NASA scientists have detected evidence of a parallel universe, right next to ours, where all the rules of physics seem to be operating in reverse.
Fans of sci-fi and comic books have known all about parallel universes since the early Sixties.
But while physicists have been debating since 1952 whether we actually live in a ‘multiverse’ – when quantum science pioneer Erwin Schrödinger gave a lecture that he himself admitted might “seem lunatic” – there’s been little evidence so far of dimensions beyond our own.
But now a cosmic ray detection experiment has found particles that just could be from outside our universe.
NASA ’s Antarctic Impulsive Transient Antenna (ANITA) uses a giant balloon to haul delicate electronic antennas high into the cold dry air above Antarctica – where there is little or no radio noise to distort its findings.
There is a constant “wind’ of high energy particles coming from outer space – some of which are a million times more powerful than anything we can generate ourselves.
Low energy particles – neutrinos – can pass completely through the Earth, barely interacting with the substance of our planet at all. But higher energy objects are stopped by the reassuringly solid matter of the Earth.
That means that high energy particles can only be detected coming “down” from outer space. To detect a heavier particle – a tau neutrino – coming “up” out of the Earth would imply that these particles are actually travelling backwards in time.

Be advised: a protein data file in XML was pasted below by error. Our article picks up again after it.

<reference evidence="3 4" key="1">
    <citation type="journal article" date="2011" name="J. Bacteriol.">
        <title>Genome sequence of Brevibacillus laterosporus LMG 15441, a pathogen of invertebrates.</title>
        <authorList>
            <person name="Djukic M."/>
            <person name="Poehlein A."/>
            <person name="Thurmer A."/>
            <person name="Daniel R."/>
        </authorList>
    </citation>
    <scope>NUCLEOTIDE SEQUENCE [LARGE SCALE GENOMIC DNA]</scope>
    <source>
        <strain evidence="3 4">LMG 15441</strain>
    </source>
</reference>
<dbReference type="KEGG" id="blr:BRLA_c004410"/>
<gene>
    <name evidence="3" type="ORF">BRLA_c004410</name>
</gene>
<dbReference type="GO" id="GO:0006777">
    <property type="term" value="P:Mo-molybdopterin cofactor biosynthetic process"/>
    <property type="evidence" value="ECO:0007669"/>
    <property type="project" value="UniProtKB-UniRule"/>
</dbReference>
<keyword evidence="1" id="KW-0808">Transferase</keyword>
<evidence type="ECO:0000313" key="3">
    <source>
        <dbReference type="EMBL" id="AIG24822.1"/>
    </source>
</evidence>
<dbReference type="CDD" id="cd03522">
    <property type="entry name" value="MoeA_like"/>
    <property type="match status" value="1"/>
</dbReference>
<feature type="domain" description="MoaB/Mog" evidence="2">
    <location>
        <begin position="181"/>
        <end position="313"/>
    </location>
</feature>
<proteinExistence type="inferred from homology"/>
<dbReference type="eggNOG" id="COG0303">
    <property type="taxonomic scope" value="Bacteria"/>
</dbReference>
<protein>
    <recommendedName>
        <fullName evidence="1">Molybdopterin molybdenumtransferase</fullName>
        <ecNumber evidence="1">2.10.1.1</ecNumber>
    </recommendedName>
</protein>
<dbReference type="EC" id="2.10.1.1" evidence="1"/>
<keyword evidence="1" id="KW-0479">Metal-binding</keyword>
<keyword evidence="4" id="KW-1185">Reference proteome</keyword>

And that is exactly what the ANITA scientists have seen.
Peter Gorham, an experimental particle physicist at the University of Hawaii and principal investigator at ANITA, is lead author on a Cornell University paper describing the bizarre phenomenon.
Pointing out the sheer impossibility of the tau neutrino’s behaviour, Gorham suggests that the only way it could happen is if the particle changed into a different type of particle before passing through the Earth and then back again.
It’s a billion-to-one shot that might just happen once.
But the ANITA team have seen several of these “impossible” events.
Even as the team wrote their paper they knew the shapeshifting particle idea was a bit of a stretch.
“Not everyone was comfortable with the hypothesis,” Gorham told New Scientist.
The simplest – and therefore scientifically the most elegant explanation is this: at the moment of the Big Bang two universes were formed – ours, and another one that from our perspective is running in reverse.
Of course if there were any inhabitants of this mirror universe, they’d see ours as the backwards one.
If the team’s findings aren’t the result of a bizarre experimental error, the implications are incredible.
Ibrahim Safa, who also works on the experiment, says: “We’re left with the most exciting or most boring possibilities.”
By firstname.lastname@example.org (Michael Moran)